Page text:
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Another spot for beautiful aerial views of the city is the Perlan, located on the Öskjuhlíð hill. It offers a revolving restaurant and a museum and it has open terraces from where one can view Reykjavik city, against the backdrop of mountains.
Reykjavik travel guide|Swimming pools in the city
The locals like their time in the pools, it’s a great time to catch up to gossip or exchange important news or discuss the weather. The Blue Lagoon which is located at a 45-minute drive from the city is a scrubbed-up more tourist-friendly version of the local swimming pools in the city. If you want to skip the crowds and save yourself some bucks, head to the local pools to get a slice of life and dip in the thermal pools like the Icelandic do.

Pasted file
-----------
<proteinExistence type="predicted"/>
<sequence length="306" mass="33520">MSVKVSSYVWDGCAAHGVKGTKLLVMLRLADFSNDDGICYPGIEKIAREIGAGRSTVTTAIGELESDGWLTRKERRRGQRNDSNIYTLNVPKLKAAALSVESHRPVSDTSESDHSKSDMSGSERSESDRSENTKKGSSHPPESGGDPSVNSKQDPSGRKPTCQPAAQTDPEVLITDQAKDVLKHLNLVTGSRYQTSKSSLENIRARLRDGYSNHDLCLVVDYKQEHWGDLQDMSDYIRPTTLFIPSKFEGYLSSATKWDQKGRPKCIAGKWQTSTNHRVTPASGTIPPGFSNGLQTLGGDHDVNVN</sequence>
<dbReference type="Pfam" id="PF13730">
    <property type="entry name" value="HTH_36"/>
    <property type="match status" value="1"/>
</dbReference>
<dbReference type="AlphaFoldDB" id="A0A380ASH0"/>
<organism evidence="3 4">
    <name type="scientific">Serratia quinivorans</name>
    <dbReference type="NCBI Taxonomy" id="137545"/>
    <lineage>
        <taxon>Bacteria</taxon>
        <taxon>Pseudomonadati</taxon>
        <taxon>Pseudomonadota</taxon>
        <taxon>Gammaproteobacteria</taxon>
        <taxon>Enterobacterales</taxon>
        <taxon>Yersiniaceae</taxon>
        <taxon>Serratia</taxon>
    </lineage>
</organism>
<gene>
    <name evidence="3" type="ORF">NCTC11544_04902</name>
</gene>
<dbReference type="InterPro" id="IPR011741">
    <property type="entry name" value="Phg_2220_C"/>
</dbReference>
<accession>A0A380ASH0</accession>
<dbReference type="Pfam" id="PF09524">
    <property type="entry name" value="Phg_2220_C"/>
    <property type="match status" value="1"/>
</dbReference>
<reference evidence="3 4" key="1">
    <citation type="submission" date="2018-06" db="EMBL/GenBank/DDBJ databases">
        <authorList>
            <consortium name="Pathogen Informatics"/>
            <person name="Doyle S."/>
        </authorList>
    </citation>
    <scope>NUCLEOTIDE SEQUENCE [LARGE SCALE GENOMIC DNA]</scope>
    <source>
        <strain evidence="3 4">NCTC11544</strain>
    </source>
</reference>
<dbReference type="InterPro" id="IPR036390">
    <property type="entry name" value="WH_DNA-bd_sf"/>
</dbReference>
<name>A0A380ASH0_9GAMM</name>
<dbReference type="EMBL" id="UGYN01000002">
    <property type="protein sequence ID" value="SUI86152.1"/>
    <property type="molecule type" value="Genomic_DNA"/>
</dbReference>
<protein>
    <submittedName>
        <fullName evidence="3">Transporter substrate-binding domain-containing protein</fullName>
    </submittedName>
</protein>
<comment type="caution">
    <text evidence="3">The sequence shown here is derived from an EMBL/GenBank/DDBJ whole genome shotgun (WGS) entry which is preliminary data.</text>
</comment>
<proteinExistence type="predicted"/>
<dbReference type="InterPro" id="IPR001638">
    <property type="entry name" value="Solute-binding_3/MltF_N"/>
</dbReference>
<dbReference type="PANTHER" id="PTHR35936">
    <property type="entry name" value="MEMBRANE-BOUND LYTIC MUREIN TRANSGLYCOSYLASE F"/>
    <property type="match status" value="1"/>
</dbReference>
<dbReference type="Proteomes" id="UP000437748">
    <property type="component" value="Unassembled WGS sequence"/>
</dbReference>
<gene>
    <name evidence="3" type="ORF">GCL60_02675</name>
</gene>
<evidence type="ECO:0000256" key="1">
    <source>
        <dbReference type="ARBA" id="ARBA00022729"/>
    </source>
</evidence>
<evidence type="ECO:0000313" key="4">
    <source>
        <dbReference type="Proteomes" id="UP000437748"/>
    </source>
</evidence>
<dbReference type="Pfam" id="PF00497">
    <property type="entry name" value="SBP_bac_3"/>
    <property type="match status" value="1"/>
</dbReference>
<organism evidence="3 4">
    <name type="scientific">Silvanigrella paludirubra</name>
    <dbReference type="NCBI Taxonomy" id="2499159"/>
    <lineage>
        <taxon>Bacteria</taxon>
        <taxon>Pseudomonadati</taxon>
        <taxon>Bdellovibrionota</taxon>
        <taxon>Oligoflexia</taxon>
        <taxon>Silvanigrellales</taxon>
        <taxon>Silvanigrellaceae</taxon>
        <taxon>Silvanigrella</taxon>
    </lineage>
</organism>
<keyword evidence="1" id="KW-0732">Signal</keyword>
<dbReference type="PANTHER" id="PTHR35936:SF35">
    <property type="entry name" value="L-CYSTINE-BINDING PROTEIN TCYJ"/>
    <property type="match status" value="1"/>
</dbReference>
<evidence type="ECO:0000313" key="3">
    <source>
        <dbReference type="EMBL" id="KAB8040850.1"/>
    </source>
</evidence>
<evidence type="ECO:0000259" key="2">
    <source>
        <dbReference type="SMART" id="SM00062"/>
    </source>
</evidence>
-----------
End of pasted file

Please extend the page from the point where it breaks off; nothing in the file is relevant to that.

The pools generally have lap pools at 28 degrees centigrade and thermal pools which are calibrated 35 degrees-45 degrees centigrade. Most of the pools have a steam room and a dry Sauna too. Are you sold already, then get your swimwear and try Laugardalslaug located close to the city centre, which has the vibe of a large amusement park. Vesturbaejarlaug located closest to the university is a favourite with locals and international students alike. You also have the Sundholl Reykjavikur and Arbaejarlaug to name a few more, each which its own essence and nuances.
So pack that swimsuit and prepare to relax in the warm waters and partake in an important ritual of everyday life. This local immersive experience is a must do on this Reykjavik travel guide.
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Gig nights at Reykjavik: